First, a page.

Grant Bayley sees no reason to heed the recent U.S. District Court ruling that banned Eric Corley, aka Emmanuel Goldstein, publisher of hacker magazine 2600, from distributing a DVD-decrypting program. After all, Bayley lives in Australia, out of reach of the U.S. judge, which is why you might think that he would never stop linking to the forbidden DeCSS program from the Web site of 2600 Australia, a hacker collective that he organizes, and which, despite the name, is unaffiliated with Corley's venture.
But Bayley and his 550-member group figure their days of DeCSS freedom are numbered. Bayley says this has nothing to do with a letter from movie studios asking him to stop posting the code; nor does it stem from fear that Judge Lewis Kaplan's decision would hold any weight Down Under. Rather, Australia's own version of the Digital Millenium Copyright Act is expected to become law in the next six months, and Bayley says that 2600 Australia doesn't have the resources or support to fight back.
"DeCSS is coming down the day this law takes effect," he says, via e-mail. "The fact is, we're just not set up to handle a legal defense. We're not a company nor is there an organization like the Electronic Frontier Foundation [which is bankrolling Corley's defense] that's able to take a stand on this issue."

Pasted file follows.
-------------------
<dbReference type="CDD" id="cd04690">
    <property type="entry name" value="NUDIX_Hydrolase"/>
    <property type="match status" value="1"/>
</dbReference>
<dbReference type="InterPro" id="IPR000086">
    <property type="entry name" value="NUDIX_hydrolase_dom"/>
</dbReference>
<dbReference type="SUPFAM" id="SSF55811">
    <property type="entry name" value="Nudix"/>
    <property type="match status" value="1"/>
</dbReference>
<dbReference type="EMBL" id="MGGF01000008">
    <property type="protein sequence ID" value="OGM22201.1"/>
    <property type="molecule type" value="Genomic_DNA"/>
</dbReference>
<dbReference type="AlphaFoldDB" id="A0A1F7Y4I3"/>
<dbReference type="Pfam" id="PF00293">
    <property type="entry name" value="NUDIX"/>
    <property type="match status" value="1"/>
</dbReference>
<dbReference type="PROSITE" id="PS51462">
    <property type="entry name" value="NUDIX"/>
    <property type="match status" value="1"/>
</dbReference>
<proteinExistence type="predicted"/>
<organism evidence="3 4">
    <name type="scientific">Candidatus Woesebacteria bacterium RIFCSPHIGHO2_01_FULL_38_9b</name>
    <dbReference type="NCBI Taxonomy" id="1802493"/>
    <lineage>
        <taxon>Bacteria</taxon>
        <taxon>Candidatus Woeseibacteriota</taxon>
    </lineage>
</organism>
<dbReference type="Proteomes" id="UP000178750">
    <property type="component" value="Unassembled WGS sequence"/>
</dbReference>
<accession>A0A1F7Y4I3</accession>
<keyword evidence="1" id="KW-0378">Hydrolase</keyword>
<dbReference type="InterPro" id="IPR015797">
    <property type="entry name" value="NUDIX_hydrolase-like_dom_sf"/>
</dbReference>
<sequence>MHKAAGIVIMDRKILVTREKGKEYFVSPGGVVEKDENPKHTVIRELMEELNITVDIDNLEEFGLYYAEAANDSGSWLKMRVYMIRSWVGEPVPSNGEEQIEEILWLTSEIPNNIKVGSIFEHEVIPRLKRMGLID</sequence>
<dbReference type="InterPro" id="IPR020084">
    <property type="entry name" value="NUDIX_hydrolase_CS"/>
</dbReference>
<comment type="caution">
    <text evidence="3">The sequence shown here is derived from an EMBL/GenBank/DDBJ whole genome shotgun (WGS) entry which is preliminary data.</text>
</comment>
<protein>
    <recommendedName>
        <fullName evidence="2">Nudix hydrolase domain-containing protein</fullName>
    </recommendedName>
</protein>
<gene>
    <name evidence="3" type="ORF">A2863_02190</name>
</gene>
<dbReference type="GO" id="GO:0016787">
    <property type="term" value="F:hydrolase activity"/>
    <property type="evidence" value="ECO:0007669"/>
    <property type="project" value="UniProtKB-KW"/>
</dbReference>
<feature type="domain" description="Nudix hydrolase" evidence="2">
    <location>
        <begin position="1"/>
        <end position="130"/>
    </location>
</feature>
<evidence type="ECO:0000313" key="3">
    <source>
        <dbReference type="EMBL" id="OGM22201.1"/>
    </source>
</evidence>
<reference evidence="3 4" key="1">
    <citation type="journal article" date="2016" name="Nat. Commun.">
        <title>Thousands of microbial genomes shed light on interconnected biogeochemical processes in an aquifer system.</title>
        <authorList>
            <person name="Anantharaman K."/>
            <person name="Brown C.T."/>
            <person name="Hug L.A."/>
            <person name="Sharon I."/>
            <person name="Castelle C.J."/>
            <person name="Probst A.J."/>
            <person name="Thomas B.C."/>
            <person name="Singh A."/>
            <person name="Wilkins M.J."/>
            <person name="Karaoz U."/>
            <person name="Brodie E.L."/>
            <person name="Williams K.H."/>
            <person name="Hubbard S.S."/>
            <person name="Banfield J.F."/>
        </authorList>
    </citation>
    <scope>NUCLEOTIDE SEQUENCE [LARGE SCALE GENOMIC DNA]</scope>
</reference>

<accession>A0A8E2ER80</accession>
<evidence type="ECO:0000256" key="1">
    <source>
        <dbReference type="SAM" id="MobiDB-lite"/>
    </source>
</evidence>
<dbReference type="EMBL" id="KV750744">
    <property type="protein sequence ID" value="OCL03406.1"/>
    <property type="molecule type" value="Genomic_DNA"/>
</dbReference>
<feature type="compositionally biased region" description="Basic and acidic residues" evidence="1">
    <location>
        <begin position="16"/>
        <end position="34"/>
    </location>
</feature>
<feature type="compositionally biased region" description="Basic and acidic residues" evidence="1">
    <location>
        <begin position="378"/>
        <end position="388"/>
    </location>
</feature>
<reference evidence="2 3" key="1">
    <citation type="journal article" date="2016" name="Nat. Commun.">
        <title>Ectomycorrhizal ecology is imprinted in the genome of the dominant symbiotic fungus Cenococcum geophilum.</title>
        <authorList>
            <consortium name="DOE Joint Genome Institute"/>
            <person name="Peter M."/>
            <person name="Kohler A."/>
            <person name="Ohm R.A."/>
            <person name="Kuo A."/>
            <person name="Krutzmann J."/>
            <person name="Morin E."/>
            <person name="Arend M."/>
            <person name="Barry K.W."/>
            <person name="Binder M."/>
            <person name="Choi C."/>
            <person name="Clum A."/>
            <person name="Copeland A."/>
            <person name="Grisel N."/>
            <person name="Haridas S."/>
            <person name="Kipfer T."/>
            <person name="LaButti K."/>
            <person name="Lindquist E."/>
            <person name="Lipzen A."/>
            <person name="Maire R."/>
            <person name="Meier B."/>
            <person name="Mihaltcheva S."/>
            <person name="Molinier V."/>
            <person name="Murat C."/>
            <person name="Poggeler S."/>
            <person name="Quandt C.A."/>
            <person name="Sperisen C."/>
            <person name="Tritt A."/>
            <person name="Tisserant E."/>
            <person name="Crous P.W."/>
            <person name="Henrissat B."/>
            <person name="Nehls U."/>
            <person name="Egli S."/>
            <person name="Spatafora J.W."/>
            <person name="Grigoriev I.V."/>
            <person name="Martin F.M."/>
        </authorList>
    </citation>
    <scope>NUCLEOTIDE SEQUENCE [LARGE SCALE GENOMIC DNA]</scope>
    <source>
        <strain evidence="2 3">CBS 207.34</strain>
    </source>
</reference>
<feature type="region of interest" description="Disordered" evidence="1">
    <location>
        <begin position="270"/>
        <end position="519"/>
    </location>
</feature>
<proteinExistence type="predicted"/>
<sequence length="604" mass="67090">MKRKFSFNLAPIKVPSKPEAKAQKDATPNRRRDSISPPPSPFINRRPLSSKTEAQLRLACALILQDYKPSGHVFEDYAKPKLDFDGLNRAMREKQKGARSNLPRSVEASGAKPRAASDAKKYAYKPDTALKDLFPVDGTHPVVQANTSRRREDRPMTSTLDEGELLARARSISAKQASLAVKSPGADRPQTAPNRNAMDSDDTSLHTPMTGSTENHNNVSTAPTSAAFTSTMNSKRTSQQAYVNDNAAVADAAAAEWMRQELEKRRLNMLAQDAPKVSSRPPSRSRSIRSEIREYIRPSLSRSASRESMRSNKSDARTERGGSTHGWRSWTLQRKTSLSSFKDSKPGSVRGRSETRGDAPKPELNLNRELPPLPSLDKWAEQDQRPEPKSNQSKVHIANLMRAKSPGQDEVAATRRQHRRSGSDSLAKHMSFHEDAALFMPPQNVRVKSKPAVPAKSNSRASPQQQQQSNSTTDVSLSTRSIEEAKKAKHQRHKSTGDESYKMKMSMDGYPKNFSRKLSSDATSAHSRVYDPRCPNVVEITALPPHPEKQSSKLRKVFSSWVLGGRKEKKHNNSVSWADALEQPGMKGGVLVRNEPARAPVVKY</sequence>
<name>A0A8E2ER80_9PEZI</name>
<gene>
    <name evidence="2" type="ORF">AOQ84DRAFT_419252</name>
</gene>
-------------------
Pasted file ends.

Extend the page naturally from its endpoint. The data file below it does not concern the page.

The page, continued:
Plus it would be even harder to win the case in Australia than in the United States, he says. Why? Because "we have no right to free speech. Indeed, we have very little actual 'right' to do anything -- it's more of a gentleman's agreement that everybody collectively agrees to."
Some hackers will probably scorn Bayley for giving up so easily. And Pamela Samuelson, a copyright law expert and professor at University of California at Berkeley, is already calling his decision depressing. "Getting chilled by legislation that might pass is sad news," she says.
But Bayley's decision to remove DeCSS will probably end up looking less like an admission of defeat and more like a shift in strategy -- a shift away from head-to-head combat and toward guerilla tactics. For example, while DeCSS will come down, 2600 Australia may simply "alter the code so that it cannot perform an act of circumvention," Bayley says. This could be accomplished by pulling out a key line of the code and publishing it elsewhere. Or, Bayley may simply distribute DeCSS in a form that is not able to be immediately used by a computer. The idea: "Find ways to be smarter about how to get the information out there in one form or another without being in the firing line of the law in particular," he says.
And while Bayley searches for escape routes, other hackers have been busy finding new ways to thumb their noses at the courts. Now, along with T-shirts bearing the DeCSS code, fans can grab the algorithms from a song. The folky, acoustic tune, with its English-language version of the C computer code, isn't necessarily pleasant to hear, but it's meant to serve a higher purpose. And as long as it's not going away, fans of the software will have to simply do what they can.
Says Bayley: "There's better ways for us to fight the battle than head on with Goliath."